Posts Tagged ‘John Carroll’

A Jesuit Sociologist on RH Bill

Commentary (Phil. Daily Inquirer, May 5, 2011)

John J Carroll. S.J.
John J. Carroll Institute on Church and Social Issues

As I watched Christ’s faithful gather symbolically in the Upper Room on Holy Thursday, around Calvary’s cross on Good Friday, and at the empty tomb on Easter Sunday, a way of joy flowed over me.

Swept up like a chip of wood on the surface of a boiling wave by the power of the community singing, I recalled the unity in faith and hope of the millions who gathered 25 years ago at Edsa.

But still there was an undercurrent of sadness due to the realization that the official Church no longer stands with a united people but with one part of a nation divided: and that the struggle is carried on, no longer in the respectful manner of the crowds at Edsa, but in an atmosphere of personal animosity and demonizing.

The sadness is made deeper by the sense that in the debate over the RH bill, the Church seems to have backed itself into a no-win situation. If the bill passes over the total opposition of the hierarchy, there will be gloating in some quarters and a sense of “Who’s afraid of the big bad Church?” If it is defeated by the opposition of the Church, I fear a powerful backlash at the Church’s “interference in politics” and “reliance on political power rather than moral suasion” — the beginnings of an anti-clericalism such as overwhelmed formerly Catholic bastions such as Spain and Ireland.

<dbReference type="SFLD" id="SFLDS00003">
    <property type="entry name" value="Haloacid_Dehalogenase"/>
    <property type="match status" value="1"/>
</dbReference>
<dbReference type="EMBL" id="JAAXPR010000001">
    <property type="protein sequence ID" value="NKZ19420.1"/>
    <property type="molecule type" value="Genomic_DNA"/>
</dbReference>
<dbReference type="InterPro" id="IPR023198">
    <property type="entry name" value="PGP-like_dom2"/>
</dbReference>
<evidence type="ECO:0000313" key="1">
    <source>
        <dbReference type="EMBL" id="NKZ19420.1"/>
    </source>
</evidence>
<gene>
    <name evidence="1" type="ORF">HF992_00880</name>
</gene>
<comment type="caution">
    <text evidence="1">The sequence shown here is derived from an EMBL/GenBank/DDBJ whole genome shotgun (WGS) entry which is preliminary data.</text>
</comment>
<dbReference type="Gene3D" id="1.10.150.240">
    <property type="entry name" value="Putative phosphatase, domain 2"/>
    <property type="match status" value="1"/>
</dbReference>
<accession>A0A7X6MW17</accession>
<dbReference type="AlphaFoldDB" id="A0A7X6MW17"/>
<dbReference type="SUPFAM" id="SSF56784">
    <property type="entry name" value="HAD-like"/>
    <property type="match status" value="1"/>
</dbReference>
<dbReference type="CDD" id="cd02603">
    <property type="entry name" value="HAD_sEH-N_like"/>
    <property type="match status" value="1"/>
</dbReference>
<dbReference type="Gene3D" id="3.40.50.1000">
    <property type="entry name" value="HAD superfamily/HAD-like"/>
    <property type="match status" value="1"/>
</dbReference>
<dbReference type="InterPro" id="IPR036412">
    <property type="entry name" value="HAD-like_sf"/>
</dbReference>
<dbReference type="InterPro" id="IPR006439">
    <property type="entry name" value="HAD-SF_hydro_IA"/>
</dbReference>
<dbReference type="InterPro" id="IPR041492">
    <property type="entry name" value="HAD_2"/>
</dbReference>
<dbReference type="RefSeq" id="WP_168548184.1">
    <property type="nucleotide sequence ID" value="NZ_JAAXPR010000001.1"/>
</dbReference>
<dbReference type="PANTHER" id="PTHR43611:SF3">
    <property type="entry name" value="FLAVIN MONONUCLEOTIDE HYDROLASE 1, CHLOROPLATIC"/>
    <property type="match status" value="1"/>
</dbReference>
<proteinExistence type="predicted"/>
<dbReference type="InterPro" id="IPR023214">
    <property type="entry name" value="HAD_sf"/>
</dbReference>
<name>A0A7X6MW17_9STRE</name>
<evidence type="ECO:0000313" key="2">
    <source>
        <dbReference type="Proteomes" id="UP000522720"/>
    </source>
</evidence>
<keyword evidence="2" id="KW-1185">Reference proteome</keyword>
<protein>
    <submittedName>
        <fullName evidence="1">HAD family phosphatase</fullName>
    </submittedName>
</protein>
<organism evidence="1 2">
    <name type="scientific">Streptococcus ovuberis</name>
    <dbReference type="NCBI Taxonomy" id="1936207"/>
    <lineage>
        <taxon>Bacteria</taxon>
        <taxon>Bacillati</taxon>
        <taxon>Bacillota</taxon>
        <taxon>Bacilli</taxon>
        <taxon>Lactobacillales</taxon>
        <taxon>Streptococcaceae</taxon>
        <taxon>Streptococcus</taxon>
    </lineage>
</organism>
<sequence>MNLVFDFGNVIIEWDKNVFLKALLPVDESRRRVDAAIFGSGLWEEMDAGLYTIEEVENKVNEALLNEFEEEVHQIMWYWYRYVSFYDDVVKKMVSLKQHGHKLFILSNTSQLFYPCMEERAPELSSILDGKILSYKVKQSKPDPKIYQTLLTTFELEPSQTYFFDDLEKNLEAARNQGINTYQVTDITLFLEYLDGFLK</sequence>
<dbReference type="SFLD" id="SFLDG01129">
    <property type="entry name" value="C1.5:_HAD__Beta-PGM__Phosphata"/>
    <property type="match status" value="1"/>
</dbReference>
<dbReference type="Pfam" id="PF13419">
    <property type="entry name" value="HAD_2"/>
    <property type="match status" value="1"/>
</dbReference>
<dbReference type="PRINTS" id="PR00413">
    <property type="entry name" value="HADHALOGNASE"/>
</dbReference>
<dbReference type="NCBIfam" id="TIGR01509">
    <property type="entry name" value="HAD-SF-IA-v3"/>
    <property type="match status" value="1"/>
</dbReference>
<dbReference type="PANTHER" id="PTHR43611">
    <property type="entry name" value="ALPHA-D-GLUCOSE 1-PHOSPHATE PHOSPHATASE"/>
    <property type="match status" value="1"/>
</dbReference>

With all due respect for the position of the Philippine bishops, I do not see that total opposition to the bill necessary, once one gets past the polemics. First of all, the bill does not legalize contraceptives; they are already legal and may be purchased in any drugstore. What the bill proposes to do — rightly or wrongly — is to subsidize the cost of contraception as well as natural family planning to the poor.
Neither does the bill legalize abortion; on the contrary it reaffirms the constitutional prohibition.

It is highly probable in fact that if contraceptives become more available to the poor, the scandalous number of illegal abortions performed annually will be dramatically reduced.
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